• $\begingroup$ @RussLenth Thanks! When adding by = NULL I get an output that looks right! Is this a sensible p-value for a planned contrast? FWIW I agree on variable names. I basically copy-pasted the example given in ?lme4::glmer.nb to avoid thinking too hard about the simulation :P $\endgroup$ Jun 1, 2022 at 19:13

1 Answer 1


I can't reproduce the results here exactly because the random-number seed is not given. But there is some confusion here because, due to the two-sided formula, emm_first is a list of two objects. If I understand the question, we want the contrasts only of the second one -- i.e., a contrast of contrasts:

> contrast(emm_first[[2]]
+          , method = "trt.vs.ctrl"
+          , by = NULL)
 contrast                      estimate     SE  df z.ratio p.value
 (f12 - f11 B) - (f12 - f11 A)   -0.221 0.0392 Inf  -5.631  <.0001

Results are given on the log (not the response) scale. 

This is an example of an interaction contrast. Below are the means and the required interaction contrast:

> (EMM <- emmeans(my_mod, ~ f1 * f2))
 f1 f2 emmean     SE  df asymp.LCL asymp.UCL
 1  A    2.28 0.0580 Inf      2.17      2.40
 2  A    2.69 0.0580 Inf      2.57      2.80
 1  B    3.37 0.0579 Inf      3.25      3.48
 2  B    3.55 0.0579 Inf      3.43      3.66

Results are given on the log (not the response) scale.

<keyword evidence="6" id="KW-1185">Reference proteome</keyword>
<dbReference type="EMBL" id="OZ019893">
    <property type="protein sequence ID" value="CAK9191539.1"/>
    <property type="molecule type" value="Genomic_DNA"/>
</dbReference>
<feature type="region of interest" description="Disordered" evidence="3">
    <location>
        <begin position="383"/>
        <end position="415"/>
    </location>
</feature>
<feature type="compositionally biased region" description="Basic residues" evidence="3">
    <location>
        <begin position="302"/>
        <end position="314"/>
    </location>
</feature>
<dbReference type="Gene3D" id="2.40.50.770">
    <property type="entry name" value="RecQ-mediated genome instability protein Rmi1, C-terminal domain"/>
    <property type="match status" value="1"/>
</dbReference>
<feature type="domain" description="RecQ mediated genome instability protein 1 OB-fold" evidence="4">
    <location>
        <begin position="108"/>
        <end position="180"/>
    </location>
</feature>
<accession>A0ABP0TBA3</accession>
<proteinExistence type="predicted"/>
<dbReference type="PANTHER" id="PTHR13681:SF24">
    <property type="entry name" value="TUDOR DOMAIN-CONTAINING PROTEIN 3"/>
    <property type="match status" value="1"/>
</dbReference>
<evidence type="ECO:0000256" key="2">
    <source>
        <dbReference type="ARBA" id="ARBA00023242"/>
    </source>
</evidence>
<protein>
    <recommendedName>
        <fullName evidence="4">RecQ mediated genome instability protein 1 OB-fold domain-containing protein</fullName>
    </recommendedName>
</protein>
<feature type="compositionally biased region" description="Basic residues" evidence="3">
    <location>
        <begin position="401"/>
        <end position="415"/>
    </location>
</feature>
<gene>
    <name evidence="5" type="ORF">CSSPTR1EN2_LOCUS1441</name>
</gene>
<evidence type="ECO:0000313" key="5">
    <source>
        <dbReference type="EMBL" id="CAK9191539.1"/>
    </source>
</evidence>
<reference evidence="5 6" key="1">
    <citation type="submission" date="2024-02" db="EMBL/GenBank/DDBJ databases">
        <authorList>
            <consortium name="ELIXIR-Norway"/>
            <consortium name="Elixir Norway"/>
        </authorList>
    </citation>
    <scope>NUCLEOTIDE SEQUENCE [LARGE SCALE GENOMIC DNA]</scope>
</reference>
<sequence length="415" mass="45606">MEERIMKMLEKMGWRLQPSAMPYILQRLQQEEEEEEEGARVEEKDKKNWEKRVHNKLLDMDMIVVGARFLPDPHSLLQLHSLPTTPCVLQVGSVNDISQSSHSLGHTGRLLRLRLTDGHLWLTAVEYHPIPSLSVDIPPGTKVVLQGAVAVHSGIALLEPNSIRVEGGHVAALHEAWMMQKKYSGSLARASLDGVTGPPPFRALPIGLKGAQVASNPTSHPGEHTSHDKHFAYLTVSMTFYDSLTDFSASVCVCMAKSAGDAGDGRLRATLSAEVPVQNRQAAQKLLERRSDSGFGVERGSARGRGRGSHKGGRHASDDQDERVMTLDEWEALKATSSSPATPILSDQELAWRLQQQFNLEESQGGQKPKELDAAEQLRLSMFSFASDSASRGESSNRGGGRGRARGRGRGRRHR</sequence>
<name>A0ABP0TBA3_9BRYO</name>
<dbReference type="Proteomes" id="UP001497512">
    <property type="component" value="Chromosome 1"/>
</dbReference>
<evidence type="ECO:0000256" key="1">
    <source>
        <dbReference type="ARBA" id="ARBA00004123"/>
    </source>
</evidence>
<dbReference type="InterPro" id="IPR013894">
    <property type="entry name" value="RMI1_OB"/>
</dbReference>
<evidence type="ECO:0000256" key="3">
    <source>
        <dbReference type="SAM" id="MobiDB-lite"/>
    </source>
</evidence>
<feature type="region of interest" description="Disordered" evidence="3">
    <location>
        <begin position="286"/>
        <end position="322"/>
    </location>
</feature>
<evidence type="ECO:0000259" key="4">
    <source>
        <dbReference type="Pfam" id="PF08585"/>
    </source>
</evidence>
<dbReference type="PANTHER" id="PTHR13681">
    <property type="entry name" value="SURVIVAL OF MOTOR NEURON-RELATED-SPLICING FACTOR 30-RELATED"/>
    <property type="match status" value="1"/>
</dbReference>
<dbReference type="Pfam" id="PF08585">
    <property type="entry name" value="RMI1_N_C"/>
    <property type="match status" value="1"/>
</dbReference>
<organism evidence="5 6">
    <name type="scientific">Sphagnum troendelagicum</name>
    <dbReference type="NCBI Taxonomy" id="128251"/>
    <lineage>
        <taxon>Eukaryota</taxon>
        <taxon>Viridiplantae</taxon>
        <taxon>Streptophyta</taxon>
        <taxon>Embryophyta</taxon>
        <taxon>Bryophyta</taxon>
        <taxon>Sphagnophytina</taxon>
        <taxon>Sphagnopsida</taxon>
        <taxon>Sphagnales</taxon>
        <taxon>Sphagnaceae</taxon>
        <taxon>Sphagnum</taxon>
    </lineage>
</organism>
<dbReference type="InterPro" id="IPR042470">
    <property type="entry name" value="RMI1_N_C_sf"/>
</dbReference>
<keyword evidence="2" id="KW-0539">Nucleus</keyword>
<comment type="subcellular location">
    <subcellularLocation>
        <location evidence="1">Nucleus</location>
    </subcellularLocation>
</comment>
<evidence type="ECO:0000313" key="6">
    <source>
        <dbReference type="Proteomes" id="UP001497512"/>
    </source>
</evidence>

Confidence level used: 0.95 

> contrast(EMM, interaction = "trt.vs.ctrl")
 f1_trt.vs.ctrl f2_trt.vs.ctrl estimate     SE  df z.ratio p.value
 2 - 1          B - A            -0.221 0.0392 Inf  -5.631  <.0001

Results are given on the log (not the response) scale. 

Note that the same result is obtained.

This is discussed more fully in the vignette on interactions in the emmeans package.

Side note: Due to fairly widespread confusion resulting from follow-up analyses when a two-sided formula was used, versions after 1.7.4-1 will just do the contrast on the first one in the list (in this case, not the one desired), with a message.

  • $\begingroup$ Thanks for this answer, which fully addresses how to use emmeans to obtain the relevant contrast. Could you also comment on the correct p-value computation (which method is preferred for this and why)? $\endgroup$ Jun 2, 2022 at 15:26
  • $\begingroup$ Really appreciate all the support you give on this site to help people learn your package, it's super. Thank you! $\endgroup$ Jun 2, 2022 at 15:30
  • $\begingroup$ In the vignette, it seems contrasts are considered post-hoc, I'd like to leverage any power I can from having a well-formulated question :-). What is the least-conservative, appropriate p-value for a pre-hoc planned comparison of an interaction term? Thanks!! $\endgroup$ Jun 2, 2022 at 15:36
  • 3
    $\begingroup$ The one you have. It is just one test, so there is no multiplicity adjustment. There is no law that says you have to do an ANOVA first -- those really are most useful for model selection, and their importance for testing (as opposed to just summarizing the contributions of model terms) is over-rated, IMO. $\endgroup$
    – Russ Lenth
    Jun 2, 2022 at 15:49